2013 IDEA Deadline: February 25, 2013 - Enter here
I used to teach middle school kids in Japan, and this is one of the funnier things I observed in the classroom:
GIRL: It's hot in here, isn't it? BOY: It is. GIRL: Shall I open a window? BOY: Yes, about five centimeters.
The girl opened the window wide.
BOY: I said FIVE CENTIMETERS!
To say there are a subset of Japanese people concerned with precision is a bit of an understatement. And speaking of block planes, I guess it comes as no surprise that Japan is home to an annual wood-planing competition.
Winners will receive a Microsoft Surface and Windows Phone device as well as being featured in "Amp Up Your App" on Channel 9 and getting a direct consultation from the Windows Phone Design team and write-ups on Core77. All finalists will receive a 1-year free subscription to the Dev Center and any finalists and their developers who complete and launch their apps in the Windows Phone Store can also win a Windows Phone.
Our team and jurors are eager to start plowing through the already impressive stack of entries to select 50 finalists and then narrow those down to five winners. The winners and finalists will be announced in early March on Core77 and the App to the Future site. That's also when we'll announce the deadline to have your apps launched in the Windows Phone Store for finalists who want to win the notable Windows Phone prizes, and we'll provide some extra resources to help you make that happen.
You could spend three or four figures buying a 3D printer of your own—or you could design one, have a machine given to you for free, and take home $2,500 for your trouble.
A company called Layered Labs has apparently designed a prototype 3D printer, or at least the bare machinery, but apparently the thing is so ugly they won't even post a photo of it. Instead what they're doing is a sort of cheapo way of hiring industrial design talent: They're holding a competition to design the rest of their printer, and first prize means you get a free one plus the $2,500 prize.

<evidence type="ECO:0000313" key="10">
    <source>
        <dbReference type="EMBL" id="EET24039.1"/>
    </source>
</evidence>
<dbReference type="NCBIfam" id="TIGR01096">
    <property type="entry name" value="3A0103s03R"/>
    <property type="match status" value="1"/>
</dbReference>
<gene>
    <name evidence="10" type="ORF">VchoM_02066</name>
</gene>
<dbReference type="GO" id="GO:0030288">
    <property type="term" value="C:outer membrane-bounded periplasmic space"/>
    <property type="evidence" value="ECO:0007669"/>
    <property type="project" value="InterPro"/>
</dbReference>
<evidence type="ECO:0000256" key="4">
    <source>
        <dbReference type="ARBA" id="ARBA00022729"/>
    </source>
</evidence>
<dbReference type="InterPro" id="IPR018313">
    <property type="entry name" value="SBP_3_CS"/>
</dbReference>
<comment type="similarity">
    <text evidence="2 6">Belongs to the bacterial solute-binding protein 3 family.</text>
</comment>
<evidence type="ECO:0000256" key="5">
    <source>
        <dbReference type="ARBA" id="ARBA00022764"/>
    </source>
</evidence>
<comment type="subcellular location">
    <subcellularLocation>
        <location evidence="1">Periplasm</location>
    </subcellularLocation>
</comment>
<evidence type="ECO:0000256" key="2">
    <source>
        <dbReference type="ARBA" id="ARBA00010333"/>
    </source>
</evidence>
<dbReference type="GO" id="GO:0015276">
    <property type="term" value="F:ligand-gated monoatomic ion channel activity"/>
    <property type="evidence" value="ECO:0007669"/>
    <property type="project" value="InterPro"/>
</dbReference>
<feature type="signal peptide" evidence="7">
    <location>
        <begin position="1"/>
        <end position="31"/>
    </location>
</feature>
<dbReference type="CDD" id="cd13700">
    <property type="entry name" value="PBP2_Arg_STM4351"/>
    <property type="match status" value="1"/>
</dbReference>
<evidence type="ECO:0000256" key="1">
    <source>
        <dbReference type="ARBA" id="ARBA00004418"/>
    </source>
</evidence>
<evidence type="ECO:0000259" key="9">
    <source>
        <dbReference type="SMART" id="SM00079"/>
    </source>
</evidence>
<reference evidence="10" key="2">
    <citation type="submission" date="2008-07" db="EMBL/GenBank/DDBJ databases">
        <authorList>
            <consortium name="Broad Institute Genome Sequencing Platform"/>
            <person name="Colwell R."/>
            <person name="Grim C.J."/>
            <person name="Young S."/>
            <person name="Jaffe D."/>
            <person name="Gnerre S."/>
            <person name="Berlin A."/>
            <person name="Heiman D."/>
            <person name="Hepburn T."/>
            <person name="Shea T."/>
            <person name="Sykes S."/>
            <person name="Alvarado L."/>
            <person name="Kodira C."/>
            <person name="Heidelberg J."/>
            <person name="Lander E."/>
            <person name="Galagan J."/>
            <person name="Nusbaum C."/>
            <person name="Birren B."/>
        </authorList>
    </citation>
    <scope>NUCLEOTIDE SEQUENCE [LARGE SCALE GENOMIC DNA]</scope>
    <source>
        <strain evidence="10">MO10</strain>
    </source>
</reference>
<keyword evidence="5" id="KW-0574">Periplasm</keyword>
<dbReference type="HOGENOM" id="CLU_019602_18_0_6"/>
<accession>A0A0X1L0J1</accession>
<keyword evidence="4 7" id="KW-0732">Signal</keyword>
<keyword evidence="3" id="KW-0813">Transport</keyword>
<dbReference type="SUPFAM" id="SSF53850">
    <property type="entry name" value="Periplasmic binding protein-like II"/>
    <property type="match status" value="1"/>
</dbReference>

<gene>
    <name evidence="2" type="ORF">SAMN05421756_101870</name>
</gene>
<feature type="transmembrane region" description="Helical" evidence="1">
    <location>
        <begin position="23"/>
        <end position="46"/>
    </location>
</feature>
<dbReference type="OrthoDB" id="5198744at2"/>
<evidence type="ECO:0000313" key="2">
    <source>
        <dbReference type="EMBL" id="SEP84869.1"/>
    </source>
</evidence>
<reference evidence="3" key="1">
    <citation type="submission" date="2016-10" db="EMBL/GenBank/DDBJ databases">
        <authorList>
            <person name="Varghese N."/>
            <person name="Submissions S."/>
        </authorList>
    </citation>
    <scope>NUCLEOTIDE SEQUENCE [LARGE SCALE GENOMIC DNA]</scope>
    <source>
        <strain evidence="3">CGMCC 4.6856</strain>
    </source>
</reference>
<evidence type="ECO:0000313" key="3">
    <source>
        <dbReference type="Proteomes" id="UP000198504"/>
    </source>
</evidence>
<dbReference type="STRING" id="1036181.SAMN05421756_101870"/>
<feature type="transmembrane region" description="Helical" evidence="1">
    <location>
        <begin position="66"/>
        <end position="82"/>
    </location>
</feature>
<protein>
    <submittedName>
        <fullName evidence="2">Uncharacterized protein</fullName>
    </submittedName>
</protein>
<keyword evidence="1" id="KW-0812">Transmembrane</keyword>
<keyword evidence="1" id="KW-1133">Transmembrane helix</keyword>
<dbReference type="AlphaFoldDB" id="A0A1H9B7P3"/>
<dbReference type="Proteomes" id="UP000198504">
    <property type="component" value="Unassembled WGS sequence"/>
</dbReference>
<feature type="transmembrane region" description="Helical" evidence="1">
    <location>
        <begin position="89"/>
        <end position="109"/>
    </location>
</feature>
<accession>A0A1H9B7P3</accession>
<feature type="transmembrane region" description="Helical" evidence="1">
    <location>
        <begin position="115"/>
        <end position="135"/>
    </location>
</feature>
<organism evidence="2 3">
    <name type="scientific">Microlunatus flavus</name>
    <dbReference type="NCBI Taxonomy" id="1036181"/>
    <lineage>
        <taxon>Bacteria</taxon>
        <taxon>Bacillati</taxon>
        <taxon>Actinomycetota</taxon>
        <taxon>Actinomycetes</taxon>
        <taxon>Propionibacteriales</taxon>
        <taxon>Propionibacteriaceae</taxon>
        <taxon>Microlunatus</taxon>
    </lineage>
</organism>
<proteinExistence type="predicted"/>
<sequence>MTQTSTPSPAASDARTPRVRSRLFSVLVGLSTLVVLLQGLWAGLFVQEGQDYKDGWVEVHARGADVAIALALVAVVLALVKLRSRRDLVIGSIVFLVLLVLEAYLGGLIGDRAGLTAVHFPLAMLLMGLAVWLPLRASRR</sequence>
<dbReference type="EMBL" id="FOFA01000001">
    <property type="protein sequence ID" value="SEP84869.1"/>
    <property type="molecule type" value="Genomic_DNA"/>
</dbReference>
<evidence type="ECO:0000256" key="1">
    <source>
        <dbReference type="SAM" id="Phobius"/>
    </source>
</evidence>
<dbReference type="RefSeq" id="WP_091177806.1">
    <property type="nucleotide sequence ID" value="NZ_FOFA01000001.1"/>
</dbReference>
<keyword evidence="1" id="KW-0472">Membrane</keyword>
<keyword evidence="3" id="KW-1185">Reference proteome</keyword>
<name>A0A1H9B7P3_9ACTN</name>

As mentioned above they're not posting images of what they've got so far, but entrants in the contest will receive a 3D file revealing the guts you're meant to work with. "[The] file shows a prototype version of the machine with mounted panels that are bolted onto aluminum extrusions," they write. "The ENTIRE design needs to be CHANGED from a bolt-together chassis to an elegant stamped and folded SHEET METAL design with good structural characteristics and manufacturability kept in mind."
We HOPE that's ENOUGH information for YOU to GO on.
Don't forget to also watch the Windows Phone Design Bootcamp videos to get the most out of Windows Phone design principles. The series is broken up into five 101 and three 201 videos so you can pick how far and deep you want to dive.
Over the past weekend, Core77 ventured up to Boston to check out the inaugural edition of the HarvardxDesign conference, a collaboration between the students of the Harvard Business School and the Harvard Graduate School of Design. The conference explored ways to use the principles of design to transform business and education and included both a speaker series and a design challenge. We hit the ground running on Friday night with a series of rapid-fire presentations from the likes of Hunter Tura, CEO of Bruce Mau Design; Paul Pugh, VP of Creative for Software Innovation at frog; and Marco Steinberg, Director of Strategic Design at the Finnish Innovation Fund.
Hunter Tura preached how imperative it is for designers and businesspeople to collaborate as early in the product development process as possible in order to create the most holistically successful results. "The Design School students need to introduce themselves to the Business School students," said Tura, "because these people will one day control the fate of your brand." Tura continued with describing how innovation, certainly the buzz word of the conference, has become like irony. "It's very difficult to define, but you know it when you see it," said Tura, while showing examples of products that have changed stagnant markets. Most importantly, though, innovation is not some stand-alone goal to achieve—"innovation is not something that exists in a vacuum"—but rather something that is dependent on the design process.